Bum-rubbing, squid genitals and doll-decapitation; it sounds like the recipe for a very niche sex tape but is in fact the list of ingredients for a heart-warming solo show with a charming, child-like quality. ★★★★
Lost in Translation is a raucous, strangely artistic show featuring scripts from well-known early 2000s films that have been run through an online translator – not just once, but at least a dozen times. ★★★ ½
Rachel Rayner, Science Explainer, fuses physics with theatre and comedy in a glittering journey beyond the edges of the visible spectrum. ★★★★
Drenched in jokes delivered at breakneck speed and peppered with philosophical pondering, this ABC journalist turned comedian’s unconventional genesis story is worth a listen. ★★★ ½
An all-female comedy gala featuring fresh stand-up material from some of the nation’s best comedians provides an hour of sheer fun. ★★★★ ½
Adventure Rooms Adelaide plunges players into a nightmarish world inspired by everything horror with the terrifyingly fun new escape room The Abandoned Cabin. ★★★★★
Petit Circus invites young Fringe-goers and their families to step into a kitchen for an evening of chaos, fun and laughter with the new food-inspired circus show Bon Appetit. ★★★
History rubs shoulders with ghost stories in this unnervingly atmospheric tour of one of Adelaide’s oldest and most macabre structures. ★★★ ½
Scomo’s Sunday Service, in the tradition of a university revue, is raw, scatological political satire and lots of fun. ★★★★
Dom Chambers comes up trumps with a polished performance featuring card tricks and stories about his adolescent obsession with his deck. ★★★★
Improvisational genius Ross Noble takes his crowd on a rollercoaster ride of side-splitting eclectic anecdotes that are so insanely haphazard he has just as much fun not knowing where things are going as his audience does. ★★★★
London-based company Agent November Escape Rooms brings the excitement of escape rooms into your home with two adventures that plunge players into the thrilling world of spies and espionage.
Get comfortable, loosen your inhibitions and open up to Club Briefs International for a ride through debaucherous drag, gasp-worthy circus acts and sleek cabaret – with a carousel of costume changes, no less. ★★★ ½
To freeze or not to freeze: is that the question? It’s hard to know how Erin Fowler ultimately feels about motherhood in this hybrid physical performance. ★★★
Lobethal, Encounter Bay, the Burnside Village Shopping Centre – no stone goes unturned as Peter Goers takes to the stage with an ode to South Australia. ★★★ ½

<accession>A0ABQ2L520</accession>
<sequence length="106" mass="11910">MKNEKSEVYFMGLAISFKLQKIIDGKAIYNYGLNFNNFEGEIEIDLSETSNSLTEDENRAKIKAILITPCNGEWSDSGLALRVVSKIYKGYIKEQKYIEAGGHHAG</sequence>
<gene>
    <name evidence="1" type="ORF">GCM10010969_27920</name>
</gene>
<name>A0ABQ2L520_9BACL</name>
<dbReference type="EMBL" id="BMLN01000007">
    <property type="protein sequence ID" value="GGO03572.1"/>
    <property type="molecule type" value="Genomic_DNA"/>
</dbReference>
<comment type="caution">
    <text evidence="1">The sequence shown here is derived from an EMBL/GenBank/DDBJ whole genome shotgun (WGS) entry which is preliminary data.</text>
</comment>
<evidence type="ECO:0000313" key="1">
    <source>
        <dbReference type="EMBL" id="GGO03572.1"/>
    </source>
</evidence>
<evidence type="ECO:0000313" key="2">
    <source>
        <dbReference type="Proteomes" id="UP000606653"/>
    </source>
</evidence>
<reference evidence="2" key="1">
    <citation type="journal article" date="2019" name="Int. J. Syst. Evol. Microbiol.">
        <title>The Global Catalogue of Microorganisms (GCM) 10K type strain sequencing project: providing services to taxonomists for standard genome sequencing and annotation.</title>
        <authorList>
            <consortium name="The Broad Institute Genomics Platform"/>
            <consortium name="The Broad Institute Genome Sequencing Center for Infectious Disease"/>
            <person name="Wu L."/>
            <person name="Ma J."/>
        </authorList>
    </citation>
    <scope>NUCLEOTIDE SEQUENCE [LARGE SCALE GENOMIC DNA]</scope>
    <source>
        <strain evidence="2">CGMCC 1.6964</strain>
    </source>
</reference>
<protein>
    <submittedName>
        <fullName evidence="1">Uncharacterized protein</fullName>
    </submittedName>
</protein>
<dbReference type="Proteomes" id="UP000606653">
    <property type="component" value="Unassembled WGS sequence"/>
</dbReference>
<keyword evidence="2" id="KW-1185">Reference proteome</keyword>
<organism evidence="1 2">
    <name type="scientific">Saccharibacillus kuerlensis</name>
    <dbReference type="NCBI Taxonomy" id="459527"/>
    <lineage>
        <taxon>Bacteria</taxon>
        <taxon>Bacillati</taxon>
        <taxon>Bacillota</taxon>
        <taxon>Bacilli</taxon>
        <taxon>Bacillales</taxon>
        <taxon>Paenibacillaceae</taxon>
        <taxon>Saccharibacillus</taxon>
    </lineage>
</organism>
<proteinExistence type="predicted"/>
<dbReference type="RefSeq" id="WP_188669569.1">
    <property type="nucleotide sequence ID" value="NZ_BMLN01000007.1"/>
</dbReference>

Hidden in a dark, sprawling basement on Angas Street are four rooms that challenge the senses to imagine the startling possibilities of what the future may plate up. ★★★★★
Artivist Dan Acher literally paints the sky in this stunning, automated version of aurora borealis which is being presented over the lake in Gluttony. ★★★★ ½
Adelaide Fringe organisers say the festival’s ‘magic vibe’ will be very much alive as it opens today with 21,000 performances across 31 days and nights. One casualty of border restrictions, however, is cabaret singer Ali McGregor’s season of shows.
A young Australian man visiting Moscow hooks up with a Russian tourist guide but it emerges that each has his own secrets and agenda, as playwright Angus Cameron’s wryly engaging thriller takes us through a labyrinth of misrepresentation. ★★★★ ½
After infant Tom pushed a little girl because he didn’t want to be hugged, “he became That Boy”, his mother recalls, “and I became That Mother.” Martha Lott powerfully describes the lonely challenges of parenting a turbulent child when everyone else has given up. ★★★★
Two friends are cast in a school production of The Comedy of Errors. One is Greg Fleet, the other Ian Darling. One took the high road, the other the low. Forty years later they ponder where life has taken them – and which road was which. ★★★★
With the Adelaide summer festival season kicking into gear this week, we asked some of InReview’s contributing arts journalists and reviewers to share the Festival and Fringe shows they are most looking forward to – from visual arts to theatre, music and more.
This double bill of plays from SA creators aims to lift up Australia’s ‘lucky country’ veneer to reveal the complex, often dark, mess writhing beneath.
Festival fans can start planning their ‘Mad March’ calendar in earnest from today, with the Garden of Unearthly Delights revealing its full line-up and the printed 2021 Adelaide Fringe guide also now available.
Adelaide Fringe launches its 2021 program today, with tickets going on sale for almost 800 events across 285 venues – including open-air shows, light displays, laneway activations and drive-in performances.
Adelaide’s Holden Street Theatres is expanding its site and increasing its arts offering with the launch of a new venture: The Holden Street Theatres’ Arts Park.